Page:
The German government held tours for Syrian refugees to remind them how civilized the refugees used to be. However, now the descendants of those who produced the past admire the colonizers instead. Cyrus tomb in Spring Iranian new year. Very strange! Figure 7. Unlike in galleries, consuming objects in a museum is symbolic.
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No one sells or buys the objects, rather they observe them. Through these con- sumptive objects, we seek to redefine ourselves and determine our place in the global order Bourdieu The archaeological object charac- terizes its producing time and society. Like in a theatre, the audience pays to watch the play, not to buy a commodity but to only watch. Therefore, a fundamental difference between consuming a regular product and an archaeological object is that the ancient object is not located in the chain of production, even though its copies are.
Archae- ological objects have been produced once, centuries ago, and are being reproduced in modern times in the form of replicas and aesthetically pleas- ant modern objects, movies, lectures, and documentaries. In Museums, the exhausted presence of ancient objects is admired: objects that started with different beginnings and ended up with a similar destiny. As if no one remembers that before excavation and revival by archaeologists, these objects were rubbish buried under tons of debris. Ancient objects are demanded as commodities and are presented to satisfy the consumer.
This thing is a sign of home, a sign of displacement, adversity, and glory at the same time. Refugees viewing these objects are filled with emotions unfathomable for the colonizers. There are twofold sentiments at play: of love and hate, and of weakness and power. Should Middle Eastern- ers be happy for finding out that their heritage plundered and brought somewhere out of their own region? Native people of the Middle East in many cases metaphorically see the pieces of ruins as their own identity broken into pieces needing to be returned and reconsolidated at home.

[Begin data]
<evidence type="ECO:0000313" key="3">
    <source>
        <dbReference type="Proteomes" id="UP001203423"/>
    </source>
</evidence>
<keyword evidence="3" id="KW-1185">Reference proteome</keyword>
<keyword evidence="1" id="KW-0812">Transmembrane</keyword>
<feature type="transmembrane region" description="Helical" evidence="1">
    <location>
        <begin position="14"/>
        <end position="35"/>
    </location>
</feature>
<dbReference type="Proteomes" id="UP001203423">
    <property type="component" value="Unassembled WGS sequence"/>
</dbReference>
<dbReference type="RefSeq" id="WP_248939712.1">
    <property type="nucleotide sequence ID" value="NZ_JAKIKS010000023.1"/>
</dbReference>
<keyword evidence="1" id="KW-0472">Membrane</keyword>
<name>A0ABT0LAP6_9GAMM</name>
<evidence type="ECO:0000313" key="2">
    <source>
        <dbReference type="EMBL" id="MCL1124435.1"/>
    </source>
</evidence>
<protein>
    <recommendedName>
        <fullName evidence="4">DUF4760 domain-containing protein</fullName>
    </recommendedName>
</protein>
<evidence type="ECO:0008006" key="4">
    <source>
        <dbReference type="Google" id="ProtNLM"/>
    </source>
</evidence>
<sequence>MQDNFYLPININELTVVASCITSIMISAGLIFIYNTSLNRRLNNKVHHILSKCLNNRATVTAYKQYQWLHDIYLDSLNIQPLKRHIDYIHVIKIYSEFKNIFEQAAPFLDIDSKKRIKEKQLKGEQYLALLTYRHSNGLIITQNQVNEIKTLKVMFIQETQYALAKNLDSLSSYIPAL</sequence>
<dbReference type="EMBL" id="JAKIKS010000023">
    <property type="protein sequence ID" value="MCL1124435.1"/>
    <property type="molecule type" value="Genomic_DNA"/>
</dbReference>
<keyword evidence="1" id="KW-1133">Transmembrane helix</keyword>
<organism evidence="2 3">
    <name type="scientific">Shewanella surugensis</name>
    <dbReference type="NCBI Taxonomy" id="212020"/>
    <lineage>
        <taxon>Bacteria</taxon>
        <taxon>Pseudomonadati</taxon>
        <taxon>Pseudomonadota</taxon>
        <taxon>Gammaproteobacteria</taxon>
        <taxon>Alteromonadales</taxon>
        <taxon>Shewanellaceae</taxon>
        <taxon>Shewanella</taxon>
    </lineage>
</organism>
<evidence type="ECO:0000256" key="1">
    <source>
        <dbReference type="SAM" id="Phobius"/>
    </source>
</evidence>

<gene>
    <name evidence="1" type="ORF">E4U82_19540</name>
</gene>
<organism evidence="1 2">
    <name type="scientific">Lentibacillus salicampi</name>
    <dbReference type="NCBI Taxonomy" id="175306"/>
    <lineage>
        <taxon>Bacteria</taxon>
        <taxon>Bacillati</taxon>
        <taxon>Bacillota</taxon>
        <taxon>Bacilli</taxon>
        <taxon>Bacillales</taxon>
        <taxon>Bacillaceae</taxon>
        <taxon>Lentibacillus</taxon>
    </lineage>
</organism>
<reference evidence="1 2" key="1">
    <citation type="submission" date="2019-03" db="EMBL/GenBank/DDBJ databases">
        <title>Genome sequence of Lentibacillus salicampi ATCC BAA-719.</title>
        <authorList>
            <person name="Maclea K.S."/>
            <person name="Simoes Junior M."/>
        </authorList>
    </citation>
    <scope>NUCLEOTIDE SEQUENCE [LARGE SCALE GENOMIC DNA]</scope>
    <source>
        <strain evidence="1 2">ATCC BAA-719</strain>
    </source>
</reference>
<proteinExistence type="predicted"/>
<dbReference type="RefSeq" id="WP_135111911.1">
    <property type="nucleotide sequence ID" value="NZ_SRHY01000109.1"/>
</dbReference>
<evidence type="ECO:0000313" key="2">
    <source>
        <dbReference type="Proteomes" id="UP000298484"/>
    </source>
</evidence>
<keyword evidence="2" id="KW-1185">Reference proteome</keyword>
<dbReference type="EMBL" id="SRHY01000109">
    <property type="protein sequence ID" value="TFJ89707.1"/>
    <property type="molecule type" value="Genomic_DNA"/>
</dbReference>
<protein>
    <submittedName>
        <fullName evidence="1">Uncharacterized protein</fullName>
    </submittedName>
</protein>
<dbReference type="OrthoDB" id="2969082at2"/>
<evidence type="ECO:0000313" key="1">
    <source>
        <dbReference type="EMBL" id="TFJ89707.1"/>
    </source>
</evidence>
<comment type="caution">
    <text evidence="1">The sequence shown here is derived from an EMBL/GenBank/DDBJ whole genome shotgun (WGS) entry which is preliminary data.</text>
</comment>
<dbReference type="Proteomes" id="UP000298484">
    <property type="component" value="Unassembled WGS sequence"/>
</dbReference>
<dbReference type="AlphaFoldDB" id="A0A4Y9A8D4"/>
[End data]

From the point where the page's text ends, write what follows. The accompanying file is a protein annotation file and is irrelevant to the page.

This is not a modern phenomenon see Hamilakis and is known to have started with early political conflicts. Graffitis are carved by missioners, tourists, and ordinary people on the monuments Merrill and are studied as a form of vandalism. In modern art, intentional demoli- tion is a form of artistic reaction as well as political dissent. For ISIS, demolition of ancient ruins is meant to send a violent message. Images of ruins being demolished are produced and propagated similar to that of executions or beheading ceremonies. Ruins are symbols of Resurrection of Decline; they have been demol- ished once and then resurrected by archaeologists; the god of archaeology brought them back to life.